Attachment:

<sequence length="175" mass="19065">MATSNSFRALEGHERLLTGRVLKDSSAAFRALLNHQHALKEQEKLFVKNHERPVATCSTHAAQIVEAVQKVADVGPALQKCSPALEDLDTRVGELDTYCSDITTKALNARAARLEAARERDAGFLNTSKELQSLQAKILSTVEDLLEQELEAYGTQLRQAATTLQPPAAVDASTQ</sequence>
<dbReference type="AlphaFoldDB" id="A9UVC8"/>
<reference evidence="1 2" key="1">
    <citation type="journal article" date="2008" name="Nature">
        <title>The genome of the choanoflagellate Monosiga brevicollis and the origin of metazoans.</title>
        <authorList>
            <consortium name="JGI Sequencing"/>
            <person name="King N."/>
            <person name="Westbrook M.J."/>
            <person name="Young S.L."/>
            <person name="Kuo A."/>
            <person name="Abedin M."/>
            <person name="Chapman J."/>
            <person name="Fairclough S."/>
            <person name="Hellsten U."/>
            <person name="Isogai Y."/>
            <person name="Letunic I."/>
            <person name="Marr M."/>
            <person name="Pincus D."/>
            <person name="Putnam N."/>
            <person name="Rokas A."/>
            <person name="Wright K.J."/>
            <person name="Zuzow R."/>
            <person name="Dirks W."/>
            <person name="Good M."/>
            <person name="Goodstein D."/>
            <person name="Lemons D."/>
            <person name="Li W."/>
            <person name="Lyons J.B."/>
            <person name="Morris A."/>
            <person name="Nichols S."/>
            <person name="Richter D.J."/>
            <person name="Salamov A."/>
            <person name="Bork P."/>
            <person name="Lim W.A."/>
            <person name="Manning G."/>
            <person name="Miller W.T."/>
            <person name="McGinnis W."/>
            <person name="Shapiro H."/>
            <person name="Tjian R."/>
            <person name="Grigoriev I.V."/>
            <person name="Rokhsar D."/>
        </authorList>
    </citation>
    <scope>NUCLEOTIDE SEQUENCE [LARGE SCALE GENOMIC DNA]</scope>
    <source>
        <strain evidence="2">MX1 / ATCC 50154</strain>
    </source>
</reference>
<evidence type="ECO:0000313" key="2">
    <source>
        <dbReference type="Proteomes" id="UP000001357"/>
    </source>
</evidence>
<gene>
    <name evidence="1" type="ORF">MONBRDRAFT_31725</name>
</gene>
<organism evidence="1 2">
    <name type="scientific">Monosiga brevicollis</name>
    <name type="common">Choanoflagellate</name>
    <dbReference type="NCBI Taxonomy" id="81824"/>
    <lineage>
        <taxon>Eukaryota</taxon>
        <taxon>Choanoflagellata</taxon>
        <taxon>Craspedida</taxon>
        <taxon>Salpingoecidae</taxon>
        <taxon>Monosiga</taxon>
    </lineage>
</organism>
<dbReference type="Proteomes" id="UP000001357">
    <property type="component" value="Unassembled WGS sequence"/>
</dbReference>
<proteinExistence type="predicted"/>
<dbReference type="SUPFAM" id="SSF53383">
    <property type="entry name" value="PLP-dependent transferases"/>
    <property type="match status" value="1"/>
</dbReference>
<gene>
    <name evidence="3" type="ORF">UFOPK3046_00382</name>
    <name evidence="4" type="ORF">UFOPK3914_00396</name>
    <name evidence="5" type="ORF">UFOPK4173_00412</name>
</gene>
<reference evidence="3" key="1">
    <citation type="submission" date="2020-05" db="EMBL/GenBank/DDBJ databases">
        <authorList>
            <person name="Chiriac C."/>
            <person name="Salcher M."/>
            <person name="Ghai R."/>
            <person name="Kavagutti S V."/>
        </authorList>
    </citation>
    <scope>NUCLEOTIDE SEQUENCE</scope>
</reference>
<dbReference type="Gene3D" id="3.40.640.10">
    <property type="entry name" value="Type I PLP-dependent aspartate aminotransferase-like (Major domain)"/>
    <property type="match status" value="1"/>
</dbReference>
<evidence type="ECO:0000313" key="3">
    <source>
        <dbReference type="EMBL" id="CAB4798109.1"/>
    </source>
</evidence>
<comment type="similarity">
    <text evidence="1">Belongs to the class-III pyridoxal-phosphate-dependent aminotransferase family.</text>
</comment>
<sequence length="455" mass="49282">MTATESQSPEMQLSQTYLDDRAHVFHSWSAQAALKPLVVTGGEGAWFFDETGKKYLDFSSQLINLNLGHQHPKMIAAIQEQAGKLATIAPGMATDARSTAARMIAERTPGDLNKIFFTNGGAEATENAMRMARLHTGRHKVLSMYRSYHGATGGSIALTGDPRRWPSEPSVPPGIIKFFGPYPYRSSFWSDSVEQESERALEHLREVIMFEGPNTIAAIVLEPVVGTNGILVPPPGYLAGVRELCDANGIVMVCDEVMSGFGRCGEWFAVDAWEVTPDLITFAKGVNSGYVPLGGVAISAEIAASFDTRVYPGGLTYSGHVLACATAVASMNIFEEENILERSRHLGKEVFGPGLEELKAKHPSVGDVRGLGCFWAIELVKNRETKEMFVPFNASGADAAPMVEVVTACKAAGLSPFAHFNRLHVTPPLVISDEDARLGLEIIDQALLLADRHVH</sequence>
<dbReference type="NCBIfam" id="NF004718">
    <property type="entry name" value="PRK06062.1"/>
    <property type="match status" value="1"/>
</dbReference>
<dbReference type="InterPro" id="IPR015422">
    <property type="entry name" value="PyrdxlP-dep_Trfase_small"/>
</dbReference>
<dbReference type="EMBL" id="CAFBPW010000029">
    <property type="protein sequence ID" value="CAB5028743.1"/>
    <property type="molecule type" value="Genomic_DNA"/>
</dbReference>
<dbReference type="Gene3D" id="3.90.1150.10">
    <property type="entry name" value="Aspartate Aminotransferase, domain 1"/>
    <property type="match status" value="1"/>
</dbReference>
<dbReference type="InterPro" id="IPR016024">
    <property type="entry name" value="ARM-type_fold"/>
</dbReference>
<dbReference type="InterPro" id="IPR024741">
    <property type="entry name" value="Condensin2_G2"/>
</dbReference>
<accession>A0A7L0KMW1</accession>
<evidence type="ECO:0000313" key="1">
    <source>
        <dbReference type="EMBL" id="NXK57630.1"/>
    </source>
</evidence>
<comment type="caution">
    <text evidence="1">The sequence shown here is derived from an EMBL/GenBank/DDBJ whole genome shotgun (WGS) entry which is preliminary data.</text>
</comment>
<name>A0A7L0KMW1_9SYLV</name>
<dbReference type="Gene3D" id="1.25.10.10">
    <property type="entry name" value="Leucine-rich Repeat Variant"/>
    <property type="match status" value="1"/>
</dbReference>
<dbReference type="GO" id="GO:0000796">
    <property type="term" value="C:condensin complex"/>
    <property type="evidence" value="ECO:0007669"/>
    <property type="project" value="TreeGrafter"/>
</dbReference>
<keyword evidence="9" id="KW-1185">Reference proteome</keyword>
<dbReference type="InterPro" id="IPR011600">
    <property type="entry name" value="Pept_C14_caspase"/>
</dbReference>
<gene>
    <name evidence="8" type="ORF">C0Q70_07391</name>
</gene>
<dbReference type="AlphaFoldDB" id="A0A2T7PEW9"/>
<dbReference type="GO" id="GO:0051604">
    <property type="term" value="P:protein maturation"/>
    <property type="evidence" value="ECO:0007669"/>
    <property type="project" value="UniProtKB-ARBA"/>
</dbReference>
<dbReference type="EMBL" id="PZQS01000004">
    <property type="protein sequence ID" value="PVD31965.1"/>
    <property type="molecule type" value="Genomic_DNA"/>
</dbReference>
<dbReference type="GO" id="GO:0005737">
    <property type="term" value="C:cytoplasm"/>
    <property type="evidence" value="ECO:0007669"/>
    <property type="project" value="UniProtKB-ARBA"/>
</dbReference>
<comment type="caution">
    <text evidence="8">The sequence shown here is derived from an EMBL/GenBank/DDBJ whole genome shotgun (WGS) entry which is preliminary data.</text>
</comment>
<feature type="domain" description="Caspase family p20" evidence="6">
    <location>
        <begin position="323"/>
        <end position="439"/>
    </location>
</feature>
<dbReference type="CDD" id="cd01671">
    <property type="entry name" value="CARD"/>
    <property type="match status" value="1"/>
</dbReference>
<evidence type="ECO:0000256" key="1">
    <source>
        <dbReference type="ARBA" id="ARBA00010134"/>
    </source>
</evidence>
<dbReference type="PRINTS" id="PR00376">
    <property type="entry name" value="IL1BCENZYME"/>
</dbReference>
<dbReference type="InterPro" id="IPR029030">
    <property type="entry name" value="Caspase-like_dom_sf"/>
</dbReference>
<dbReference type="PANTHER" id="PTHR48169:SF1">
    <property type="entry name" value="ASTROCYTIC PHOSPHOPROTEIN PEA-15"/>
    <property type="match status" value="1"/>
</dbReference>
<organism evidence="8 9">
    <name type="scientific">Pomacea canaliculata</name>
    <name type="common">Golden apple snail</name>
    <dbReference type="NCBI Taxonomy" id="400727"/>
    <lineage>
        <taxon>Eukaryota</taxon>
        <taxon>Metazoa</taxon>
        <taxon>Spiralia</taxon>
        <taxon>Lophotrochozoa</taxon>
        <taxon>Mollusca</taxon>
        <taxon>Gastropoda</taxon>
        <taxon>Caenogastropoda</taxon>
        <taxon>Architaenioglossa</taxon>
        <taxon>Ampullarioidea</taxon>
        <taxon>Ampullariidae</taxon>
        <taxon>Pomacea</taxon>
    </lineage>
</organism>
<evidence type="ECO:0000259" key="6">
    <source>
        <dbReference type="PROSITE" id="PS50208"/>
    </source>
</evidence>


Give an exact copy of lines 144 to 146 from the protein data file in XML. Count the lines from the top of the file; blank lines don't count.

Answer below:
    <property type="evidence" value="ECO:0007669"/>
    <property type="project" value="TreeGrafter"/>
</dbReference>